But Jurassic Park changed that. For moments, the dinosaurs were narratively unencumbered, allowed to exist undefined by human ideas. For a moment, we got to walk up and peer past the fence of story, of drama, of horror, and see the animal beyond. The two islands were places of terror, yes, but of wonder, too. Moments of death were balanced by vistas of life, and for all the moralizing about the folly of bringing dinosaurs back, their very existence on screen gave reason enough.

That's why the "no feathers" tweet depresses me. It signals that the change begun in The Lost World and Jurassic Park 3 is going to stick. The dinosaurs will once again be ravening caricatures rather then real animals, symbols existing only to persecute and punish mankind. And once again, we'll be denied that precious glimpse into a distant world.

Cross Isla Sorna and Isla Nublar off your mental map. There's an inscription there, now, signed and copyrighted and trademarked.

Here there be monsters.



14 comments:

  1. Hi. I'm from México, I hope I wrorte well my point of view.

    I must say is an intereting thought that you're pointing out here.

    But I don't think that simply by removing the feathers of the velociraptors will cause them to become monsters and behave like monsters.

    As I recall, only the raptors had feathers in JP3. I am a fan of the JP trilogy, but the 3rd movie (putting a side the amazing SFX) the story was very dull.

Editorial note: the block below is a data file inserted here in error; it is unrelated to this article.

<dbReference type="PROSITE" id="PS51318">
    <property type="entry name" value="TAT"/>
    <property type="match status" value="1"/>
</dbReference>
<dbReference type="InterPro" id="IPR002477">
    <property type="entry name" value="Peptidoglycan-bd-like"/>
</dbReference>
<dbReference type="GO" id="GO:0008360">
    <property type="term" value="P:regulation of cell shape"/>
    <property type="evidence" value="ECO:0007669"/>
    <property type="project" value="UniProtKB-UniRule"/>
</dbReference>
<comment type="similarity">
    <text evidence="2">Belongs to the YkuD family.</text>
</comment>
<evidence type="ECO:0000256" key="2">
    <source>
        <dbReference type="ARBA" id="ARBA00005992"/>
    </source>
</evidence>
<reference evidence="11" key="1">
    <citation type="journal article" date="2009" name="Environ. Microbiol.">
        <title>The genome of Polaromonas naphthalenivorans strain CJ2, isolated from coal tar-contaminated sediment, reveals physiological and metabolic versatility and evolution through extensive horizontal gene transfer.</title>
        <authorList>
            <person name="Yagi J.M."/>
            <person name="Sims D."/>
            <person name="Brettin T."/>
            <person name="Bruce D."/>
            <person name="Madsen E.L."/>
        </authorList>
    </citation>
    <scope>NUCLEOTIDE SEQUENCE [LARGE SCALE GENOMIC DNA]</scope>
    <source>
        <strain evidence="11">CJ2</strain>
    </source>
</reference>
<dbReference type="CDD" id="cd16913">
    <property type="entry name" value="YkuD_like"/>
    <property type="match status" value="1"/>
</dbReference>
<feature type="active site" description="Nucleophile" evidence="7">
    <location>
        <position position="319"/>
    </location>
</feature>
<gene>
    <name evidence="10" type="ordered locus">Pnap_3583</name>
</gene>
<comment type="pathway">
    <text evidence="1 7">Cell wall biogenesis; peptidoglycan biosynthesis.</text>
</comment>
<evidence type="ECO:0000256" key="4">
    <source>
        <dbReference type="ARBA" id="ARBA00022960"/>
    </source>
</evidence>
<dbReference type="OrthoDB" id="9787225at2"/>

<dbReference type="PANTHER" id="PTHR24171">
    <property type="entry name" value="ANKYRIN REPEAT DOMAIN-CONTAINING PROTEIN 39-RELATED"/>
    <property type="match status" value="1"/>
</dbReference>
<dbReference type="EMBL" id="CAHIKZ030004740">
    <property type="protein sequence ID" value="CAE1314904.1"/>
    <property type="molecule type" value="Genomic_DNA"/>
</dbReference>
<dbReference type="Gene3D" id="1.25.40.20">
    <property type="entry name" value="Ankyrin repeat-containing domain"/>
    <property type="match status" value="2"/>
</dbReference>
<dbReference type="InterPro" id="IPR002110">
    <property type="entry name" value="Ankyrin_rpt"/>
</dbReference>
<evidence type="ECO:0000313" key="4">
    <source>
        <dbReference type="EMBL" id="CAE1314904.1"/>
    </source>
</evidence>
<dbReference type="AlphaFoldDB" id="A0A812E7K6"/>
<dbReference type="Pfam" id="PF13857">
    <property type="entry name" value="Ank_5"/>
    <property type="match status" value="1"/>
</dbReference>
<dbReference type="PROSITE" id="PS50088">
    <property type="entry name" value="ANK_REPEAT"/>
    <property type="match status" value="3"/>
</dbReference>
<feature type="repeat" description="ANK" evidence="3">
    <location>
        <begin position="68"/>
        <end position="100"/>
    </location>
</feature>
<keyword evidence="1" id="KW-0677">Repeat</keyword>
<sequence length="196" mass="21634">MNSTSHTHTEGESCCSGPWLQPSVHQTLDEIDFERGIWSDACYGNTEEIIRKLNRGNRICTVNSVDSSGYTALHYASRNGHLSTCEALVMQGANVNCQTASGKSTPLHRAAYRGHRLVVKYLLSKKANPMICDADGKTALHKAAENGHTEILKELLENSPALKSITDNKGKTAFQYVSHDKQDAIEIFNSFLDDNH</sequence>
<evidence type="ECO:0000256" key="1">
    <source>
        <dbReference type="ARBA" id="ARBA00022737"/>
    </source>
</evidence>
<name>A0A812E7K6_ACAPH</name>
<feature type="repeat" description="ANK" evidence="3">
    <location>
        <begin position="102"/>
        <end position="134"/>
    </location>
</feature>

I don't think Universal Pictures will agreed to make a 4th JP movie only to make money without think if the fans will like it or not.

    I mean, for me "no feathers" make sense. When I saw JP3 I was shock that the dinos where evolving so fast without an explanation. Evolution takes houndreds of years. And if is not justify in the story then it dosen't matter whether they have feathers or not.

    This is my opinion. I don't know if this is the right director for this movie. But we can only hope this will not affect the franchise.

    My regards.

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  2. Happy to hear from you.

    I was trying to get at something a little bit different. I understand the continuity issues of the feathers, thoughts David pointed out in his earlier piece, the dinosaurs have changed fairly drastically from movie to movie. I think the thing that bothers me about the lack of feathers is that, unlike in past films where there was still some doubt, there absolutely no reason to keep the velociraptors unfeathered--if, that is, you intend to make them like real animals.

    Which was sort of the big selling point of Jurassic Park.